In January 2017 Jahn L. and colleagues from Leiden University Medical Center, The Netherlands published a paper in Blood, describing a pre-clinical study in which TCR gene transfer of BOB1 (intracellular B-cell specific transcription factor) conferred reactivity to recipient T cells and potent in-vivo anti-tumor activity in a mouse model of Multiple Myeloma (MM).
Identification of BOB1 epitopes and isolation of BOB1 reactive T cell clones
- POU2AF1 (which encodes BOB1) was isolated as a B-cell specific gene
- Four MHC-presented peptides of BOB1 were identified using the B-LCL ligandome, 3 of which bound to HLA-B*07:02
- Stable pMHC tetramers for each BOB1-derived peptide were used to isolate/enrich T-cell clones from HLA-A2-/B7- individuals
- Two T-cell clones: 3C10 recognizing BOB1245: A2 and 4G11 recognizing BOB144:B7, demonstrated specific recognition of peptide-pulsed target cells and reactivity against endogenously processed and presented peptide
- T-cell clone 4G11 efficiently recognized all HLA-B7+ primary (BOB1-expressing) B-cell malignancies tested, including 5 CLLs, 4 ALLs, 3 MCLs, and 4 MMs, as well as K562 cells transduced with BOB1 (3C10 had insufficient avidity at this stage)
- The 4G11 T-cell clone lacked reactivity towards healthy hematopoietic non-B cells and non-hematopoietic cells, indicating no off-target effects
TCR gene transfer confers reactivity to recipient T cells
- A codon-optimized 4G11 TCR clone was developed along with NGF-R as a marker gene for selection/enrichment of transduced T cells
- Expression of 4G11, on retrovirally transduced CD8+ T cells from an HLA-B7+ healthy individual, was confirmed by tetramer binding.
- These clones:
- readily recognized BOB1-expressing HLA-B7+ stimulator cells (MM cell lines – U9, U266, LCL-JY) as well as two ALL (acute lymphoblastic leukemia) cell lines
- efficiently lysed several primary HLA-B7+ malignant cell samples
- readily lysed HLA-B7+ primary MM samples at low effector-to-target ratios
- did not lyse autologous activated T cells or CD14+ monocytes
- proliferated upon stimulation with various BOB1-expressing HA-B7+ primary samples (including several MM cell lines)
- No lysis was observed for mock transduced cells, indicating specificity of the TCR-4G11 clone
In-vivo mouse model for MM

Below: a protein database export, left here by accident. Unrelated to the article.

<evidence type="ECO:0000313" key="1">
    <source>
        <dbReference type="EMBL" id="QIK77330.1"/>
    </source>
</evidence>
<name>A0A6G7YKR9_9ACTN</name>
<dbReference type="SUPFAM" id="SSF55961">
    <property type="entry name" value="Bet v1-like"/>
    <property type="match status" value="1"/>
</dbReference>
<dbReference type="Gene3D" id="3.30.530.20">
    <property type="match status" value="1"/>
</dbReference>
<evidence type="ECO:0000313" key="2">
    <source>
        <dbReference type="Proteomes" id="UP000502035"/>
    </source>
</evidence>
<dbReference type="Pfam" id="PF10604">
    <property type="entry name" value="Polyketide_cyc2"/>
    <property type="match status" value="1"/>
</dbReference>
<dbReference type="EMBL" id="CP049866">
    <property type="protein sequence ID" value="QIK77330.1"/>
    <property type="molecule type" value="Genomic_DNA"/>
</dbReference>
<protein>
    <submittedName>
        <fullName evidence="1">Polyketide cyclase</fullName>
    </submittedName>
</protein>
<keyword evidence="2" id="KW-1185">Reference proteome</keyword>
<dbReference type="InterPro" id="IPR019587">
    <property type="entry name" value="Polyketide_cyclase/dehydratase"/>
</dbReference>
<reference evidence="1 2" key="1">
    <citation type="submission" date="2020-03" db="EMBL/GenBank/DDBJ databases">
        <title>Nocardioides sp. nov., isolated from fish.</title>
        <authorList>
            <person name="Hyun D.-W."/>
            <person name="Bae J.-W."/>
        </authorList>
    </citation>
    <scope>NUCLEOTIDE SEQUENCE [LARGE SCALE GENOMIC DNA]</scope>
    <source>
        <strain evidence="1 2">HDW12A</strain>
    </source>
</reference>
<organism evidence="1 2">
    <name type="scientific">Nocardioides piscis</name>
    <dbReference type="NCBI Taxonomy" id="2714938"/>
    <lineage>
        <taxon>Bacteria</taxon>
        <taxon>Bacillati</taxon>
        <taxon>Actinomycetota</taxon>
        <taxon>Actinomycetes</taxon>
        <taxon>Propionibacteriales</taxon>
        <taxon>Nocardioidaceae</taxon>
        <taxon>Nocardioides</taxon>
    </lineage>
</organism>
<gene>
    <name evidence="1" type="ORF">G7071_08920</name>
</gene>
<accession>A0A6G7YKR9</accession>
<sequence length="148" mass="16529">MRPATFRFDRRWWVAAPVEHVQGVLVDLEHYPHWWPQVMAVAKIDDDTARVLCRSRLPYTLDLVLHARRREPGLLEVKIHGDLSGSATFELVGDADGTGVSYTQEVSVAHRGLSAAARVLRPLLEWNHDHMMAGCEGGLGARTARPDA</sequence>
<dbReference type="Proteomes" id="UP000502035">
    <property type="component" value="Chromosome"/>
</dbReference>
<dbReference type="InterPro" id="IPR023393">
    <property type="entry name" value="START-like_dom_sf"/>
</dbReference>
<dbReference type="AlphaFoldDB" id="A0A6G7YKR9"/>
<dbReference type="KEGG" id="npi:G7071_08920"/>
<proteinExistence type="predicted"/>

- U266 cells (HLA-B7+) were expanded in an NSG mouse for 3 weeks before introduction of TCR-4G11 T cells
- Significant reduction of tumor cells in the bone marrow (BM) was observed with TCR-4G11 T cells but not with mock transduced cells
In conclusion, a chimeric BOB1-specific TCR clone conferred high anti-tumor reactivity to transduced T cells when tested in an in-vivo mouse xenograft model for established MM, and therefore paves the way for engineered T cells as a future treatment option for MM.
Immunotherapy for hematological malignancies or solid tumors by administration of monoclonal antibodies or T cells engineered to express chimeric antigen receptors or T-cell receptors (TCRs) has demonstrated clinical efficacy. However, antigen-loss tumor escape variants and the absence of currently targeted antigens on several malignancies hamper the widespread application of immunotherapy. We have isolated a TCR targeting a peptide of the intracellular B cell-specific transcription factor BOB1 presented in the context of HLA-B*07:02. TCR gene transfer installed BOB1 specificity and reactivity onto recipient T cells. TCR-transduced T cells efficiently lysed primary B-cell leukemia, mantle cell lymphoma, and multiple myeloma in vitro. We also observed recognition and lysis of healthy BOB1-expressing B cells. In addition, strong BOB1-specific proliferation could be demonstrated for TCR-modified T cells upon antigen encounter. Furthermore, clear in vivo antitumor reactivity was observed of BOB1-specific TCR-engineered T cells in a xenograft mouse model of established multiple myeloma. Absence of reactivity toward a broad panel of BOB1- but HLA-B*07:02+ nonhematopoietic and hematopoietic cells indicated no off-target toxicity. Therefore, administration of BOB1-specific TCR-engineered T cells may provide novel cellular treatment options to patients with B-cell malignancies, including multiple myeloma.